Life should not be a journey to the grave with the intention of arriving safely in an attractive and well preserved body, but rather to skid in sideways, chocolate in one hand, martini in the other, totally worn out and screaming,
"WOO HOO, what a ride!"

Wednesday, October 15, 2008

Authors I have met, kind of...

I've been in online book clubs for a few years now and have really enjoyed them. Hopefully you have a great conversation about a great book but neither one of those are guaranteed. It's always interesting no matter what happens even if only for a short time. My favorite clubs are when the author joins us for the entire length of the club, usually a month. I've been lucky enough to meet some amazing authors this way. Some of them, I'm embarrassed to say, I've never heard of until I started to participate in the club that featured their book. But there always has to be a first time! I find it so fascinating to ask questions and post comments and have the author respond to me personally every time. I am able to chat with them every day for a whole month. I can't always wrap my brain around the fact that it's the author of the book in my very hands. OK, I don't get out much but everyone must get star struck sometimes. Authors are my celebrities.

The most recent author I "met" was Annie Barrows one of the authors of The Guernsey Literary and Potato Peel Society. I wasn't sure if I would like this story since it was about the Nazi occupation during WWII of the island of Guernsey in the English Channel. I don't usually care much for historical fiction (or nonfiction for that matter) but I must be maturing because I really enjoyed this one along with some others I've read lately. Juliet Ashton is an author in the story who begins a pen pal relationship with the residents of the island and it develops into a friendship. She decides to visit them and find out more about their history and their lives. The characters are a fantastic mix of every small town's inhabitants. The nosy neighbor, the know-it-all, the leader, the loyal friend, the hermit, every character serves a purpose here. The story is written in epistolary form with many different people writing back and forth. What made this book unusual was that Ms. Barrows' aunt, Mary Ann Shaffer, was the author and it took her several years to write this. She became ill and asked her niece, who is an author of childrens books, to help with the editing. Unfortunately, Ms. Shaffer never recovered from her illness and died knowing it had sold but before it was published.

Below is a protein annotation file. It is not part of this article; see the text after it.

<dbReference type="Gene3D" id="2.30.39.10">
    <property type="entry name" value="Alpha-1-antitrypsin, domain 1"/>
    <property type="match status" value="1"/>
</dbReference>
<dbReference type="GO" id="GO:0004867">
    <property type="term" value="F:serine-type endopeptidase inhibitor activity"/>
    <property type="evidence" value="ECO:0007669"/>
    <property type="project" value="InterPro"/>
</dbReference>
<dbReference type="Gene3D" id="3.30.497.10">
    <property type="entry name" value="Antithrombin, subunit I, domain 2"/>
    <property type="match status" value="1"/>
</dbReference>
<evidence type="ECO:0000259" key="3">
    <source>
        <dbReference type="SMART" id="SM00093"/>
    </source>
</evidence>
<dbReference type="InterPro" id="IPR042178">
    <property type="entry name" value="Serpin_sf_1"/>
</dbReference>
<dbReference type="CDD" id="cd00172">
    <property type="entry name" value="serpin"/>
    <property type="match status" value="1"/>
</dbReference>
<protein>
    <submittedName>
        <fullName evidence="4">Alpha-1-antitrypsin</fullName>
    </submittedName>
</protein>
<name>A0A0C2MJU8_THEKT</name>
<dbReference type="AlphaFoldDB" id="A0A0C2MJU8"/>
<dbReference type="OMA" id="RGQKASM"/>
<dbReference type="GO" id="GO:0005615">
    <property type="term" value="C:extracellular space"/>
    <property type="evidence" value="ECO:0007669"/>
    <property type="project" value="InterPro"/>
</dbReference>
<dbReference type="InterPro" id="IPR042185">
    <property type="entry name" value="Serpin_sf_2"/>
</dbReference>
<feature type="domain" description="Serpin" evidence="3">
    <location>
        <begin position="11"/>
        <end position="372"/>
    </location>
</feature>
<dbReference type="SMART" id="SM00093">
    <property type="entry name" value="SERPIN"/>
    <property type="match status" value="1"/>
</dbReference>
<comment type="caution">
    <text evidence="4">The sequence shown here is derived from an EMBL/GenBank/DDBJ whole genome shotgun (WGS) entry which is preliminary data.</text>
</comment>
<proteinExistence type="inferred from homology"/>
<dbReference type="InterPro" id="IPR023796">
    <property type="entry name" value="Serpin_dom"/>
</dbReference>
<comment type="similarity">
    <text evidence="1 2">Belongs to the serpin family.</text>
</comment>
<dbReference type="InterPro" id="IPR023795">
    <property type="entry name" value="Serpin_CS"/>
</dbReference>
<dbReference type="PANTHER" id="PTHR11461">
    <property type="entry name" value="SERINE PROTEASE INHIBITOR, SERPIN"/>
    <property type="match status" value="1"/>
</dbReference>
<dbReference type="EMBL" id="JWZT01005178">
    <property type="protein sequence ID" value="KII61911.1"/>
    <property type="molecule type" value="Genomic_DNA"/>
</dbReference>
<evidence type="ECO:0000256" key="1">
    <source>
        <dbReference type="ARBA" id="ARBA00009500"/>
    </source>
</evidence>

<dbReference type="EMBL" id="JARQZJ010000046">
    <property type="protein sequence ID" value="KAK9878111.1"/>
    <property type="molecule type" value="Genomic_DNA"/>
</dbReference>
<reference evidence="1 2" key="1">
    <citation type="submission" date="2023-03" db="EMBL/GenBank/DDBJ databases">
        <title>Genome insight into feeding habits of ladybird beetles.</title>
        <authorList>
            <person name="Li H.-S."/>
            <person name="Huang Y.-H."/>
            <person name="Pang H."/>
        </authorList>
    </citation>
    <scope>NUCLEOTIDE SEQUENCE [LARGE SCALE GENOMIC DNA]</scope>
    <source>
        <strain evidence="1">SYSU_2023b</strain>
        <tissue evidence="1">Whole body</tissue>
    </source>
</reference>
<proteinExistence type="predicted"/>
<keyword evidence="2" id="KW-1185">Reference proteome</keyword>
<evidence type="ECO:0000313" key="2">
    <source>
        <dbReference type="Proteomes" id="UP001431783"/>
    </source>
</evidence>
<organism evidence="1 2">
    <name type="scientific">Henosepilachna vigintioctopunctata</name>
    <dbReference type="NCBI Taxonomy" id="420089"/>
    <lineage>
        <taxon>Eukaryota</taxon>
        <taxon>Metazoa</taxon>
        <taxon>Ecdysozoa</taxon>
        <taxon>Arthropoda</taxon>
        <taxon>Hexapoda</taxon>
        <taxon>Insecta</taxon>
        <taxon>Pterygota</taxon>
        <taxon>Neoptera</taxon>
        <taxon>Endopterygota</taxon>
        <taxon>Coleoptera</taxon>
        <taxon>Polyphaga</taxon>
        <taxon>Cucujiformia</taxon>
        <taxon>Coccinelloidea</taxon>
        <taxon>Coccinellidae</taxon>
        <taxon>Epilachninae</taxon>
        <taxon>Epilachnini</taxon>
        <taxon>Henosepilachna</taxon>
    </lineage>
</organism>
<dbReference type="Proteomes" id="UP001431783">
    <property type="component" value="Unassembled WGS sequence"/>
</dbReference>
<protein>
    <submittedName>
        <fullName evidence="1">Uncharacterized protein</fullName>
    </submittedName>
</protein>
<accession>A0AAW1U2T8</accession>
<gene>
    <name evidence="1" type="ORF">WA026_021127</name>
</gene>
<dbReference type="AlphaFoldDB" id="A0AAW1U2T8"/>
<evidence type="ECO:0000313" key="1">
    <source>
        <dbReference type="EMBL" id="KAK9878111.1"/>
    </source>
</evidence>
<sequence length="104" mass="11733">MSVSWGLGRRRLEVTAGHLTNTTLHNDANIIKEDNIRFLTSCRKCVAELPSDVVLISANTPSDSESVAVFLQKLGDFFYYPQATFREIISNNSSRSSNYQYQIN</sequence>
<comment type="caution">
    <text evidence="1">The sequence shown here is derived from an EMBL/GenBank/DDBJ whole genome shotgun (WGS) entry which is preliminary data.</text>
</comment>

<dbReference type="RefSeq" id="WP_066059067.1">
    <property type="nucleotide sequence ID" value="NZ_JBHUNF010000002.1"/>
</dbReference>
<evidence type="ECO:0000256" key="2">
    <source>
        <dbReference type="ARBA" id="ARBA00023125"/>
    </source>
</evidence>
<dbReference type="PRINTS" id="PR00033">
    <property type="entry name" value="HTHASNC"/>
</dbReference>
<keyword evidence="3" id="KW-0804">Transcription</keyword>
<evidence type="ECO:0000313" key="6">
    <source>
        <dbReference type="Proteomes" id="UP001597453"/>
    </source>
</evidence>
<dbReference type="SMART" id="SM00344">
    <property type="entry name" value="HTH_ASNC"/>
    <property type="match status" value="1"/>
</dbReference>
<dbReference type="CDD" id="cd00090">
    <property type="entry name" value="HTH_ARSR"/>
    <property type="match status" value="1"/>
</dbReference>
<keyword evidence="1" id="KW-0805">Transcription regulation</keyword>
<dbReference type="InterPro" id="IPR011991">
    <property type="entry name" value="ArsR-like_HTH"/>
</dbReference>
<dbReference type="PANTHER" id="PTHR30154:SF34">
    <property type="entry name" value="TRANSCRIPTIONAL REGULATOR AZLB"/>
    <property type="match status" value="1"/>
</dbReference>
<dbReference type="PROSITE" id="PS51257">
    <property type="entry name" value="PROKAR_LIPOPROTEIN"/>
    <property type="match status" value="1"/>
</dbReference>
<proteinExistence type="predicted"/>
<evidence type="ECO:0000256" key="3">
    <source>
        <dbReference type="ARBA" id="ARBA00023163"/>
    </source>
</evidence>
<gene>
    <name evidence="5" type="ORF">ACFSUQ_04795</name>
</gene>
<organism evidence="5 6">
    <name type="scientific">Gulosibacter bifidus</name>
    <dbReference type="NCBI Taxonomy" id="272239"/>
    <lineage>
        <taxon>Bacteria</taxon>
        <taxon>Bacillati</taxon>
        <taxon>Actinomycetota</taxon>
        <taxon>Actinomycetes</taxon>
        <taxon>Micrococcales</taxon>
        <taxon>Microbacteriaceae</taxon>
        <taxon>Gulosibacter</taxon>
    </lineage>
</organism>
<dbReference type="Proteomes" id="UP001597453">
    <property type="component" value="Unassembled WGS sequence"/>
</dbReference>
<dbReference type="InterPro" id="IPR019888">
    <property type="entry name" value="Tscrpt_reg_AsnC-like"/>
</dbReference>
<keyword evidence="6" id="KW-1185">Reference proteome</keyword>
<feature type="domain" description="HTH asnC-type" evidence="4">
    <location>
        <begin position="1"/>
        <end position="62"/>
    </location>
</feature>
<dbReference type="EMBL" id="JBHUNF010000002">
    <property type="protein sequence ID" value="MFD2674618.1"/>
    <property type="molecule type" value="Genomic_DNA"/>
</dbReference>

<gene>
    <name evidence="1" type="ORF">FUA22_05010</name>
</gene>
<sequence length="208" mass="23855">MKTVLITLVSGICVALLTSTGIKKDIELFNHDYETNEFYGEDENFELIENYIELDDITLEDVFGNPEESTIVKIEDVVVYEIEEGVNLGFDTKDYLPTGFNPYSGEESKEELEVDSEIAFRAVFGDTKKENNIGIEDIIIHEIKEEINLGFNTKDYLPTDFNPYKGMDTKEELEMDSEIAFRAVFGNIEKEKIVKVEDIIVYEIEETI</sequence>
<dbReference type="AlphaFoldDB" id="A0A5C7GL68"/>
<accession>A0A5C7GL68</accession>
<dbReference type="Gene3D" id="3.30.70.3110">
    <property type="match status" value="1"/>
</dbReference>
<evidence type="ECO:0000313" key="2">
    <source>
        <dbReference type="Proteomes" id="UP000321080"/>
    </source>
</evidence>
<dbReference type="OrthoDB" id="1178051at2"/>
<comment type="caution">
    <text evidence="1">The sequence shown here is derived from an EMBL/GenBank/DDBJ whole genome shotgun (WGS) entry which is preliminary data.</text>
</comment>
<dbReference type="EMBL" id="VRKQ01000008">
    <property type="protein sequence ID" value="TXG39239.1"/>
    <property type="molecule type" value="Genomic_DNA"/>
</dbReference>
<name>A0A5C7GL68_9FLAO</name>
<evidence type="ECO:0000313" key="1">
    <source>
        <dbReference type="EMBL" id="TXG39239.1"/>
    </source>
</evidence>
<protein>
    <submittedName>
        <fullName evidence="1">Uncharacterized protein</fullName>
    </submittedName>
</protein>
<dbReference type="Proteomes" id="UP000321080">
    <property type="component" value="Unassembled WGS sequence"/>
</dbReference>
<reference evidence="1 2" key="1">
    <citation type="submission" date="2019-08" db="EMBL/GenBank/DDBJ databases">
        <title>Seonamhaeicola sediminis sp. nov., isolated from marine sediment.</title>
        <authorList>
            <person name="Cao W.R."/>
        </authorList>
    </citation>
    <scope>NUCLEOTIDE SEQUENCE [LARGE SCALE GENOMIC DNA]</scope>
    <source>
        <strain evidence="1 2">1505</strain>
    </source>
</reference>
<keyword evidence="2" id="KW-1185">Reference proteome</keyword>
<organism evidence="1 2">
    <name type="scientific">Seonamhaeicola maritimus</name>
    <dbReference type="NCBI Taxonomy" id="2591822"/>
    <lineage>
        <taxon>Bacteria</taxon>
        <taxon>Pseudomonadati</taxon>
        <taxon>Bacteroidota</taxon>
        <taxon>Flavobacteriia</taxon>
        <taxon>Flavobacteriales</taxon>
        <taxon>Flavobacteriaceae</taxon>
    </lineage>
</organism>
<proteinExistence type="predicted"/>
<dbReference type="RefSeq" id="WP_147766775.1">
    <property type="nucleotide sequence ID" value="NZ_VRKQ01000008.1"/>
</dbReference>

Ms. Barrows shared the story of this unusual coauthor situation and what it meant to her aunt to write this story. We were also lucky enough to have readers join us who had been to the island of Geurnsey and could tell all of us about their experiences. Some other readers from our club also decided to go there after our discussions together. I wanted to go there myself! Ms. Barrows promised to give us an update after her excursion and tell us what the residents thought of the book. We are all hoping she gets the same response as the main character during her own visit. Ms. Barrows was very friendly and accommodating to all of us and I would be happy to spend another month with her.


  1. I missed that club but went back and read a lot of the posts because the book was on my tbr list. When I finally read the book I loved it!

  2. Hi Wrighty, thanks for stopping by Bitten By Books today! Take care,


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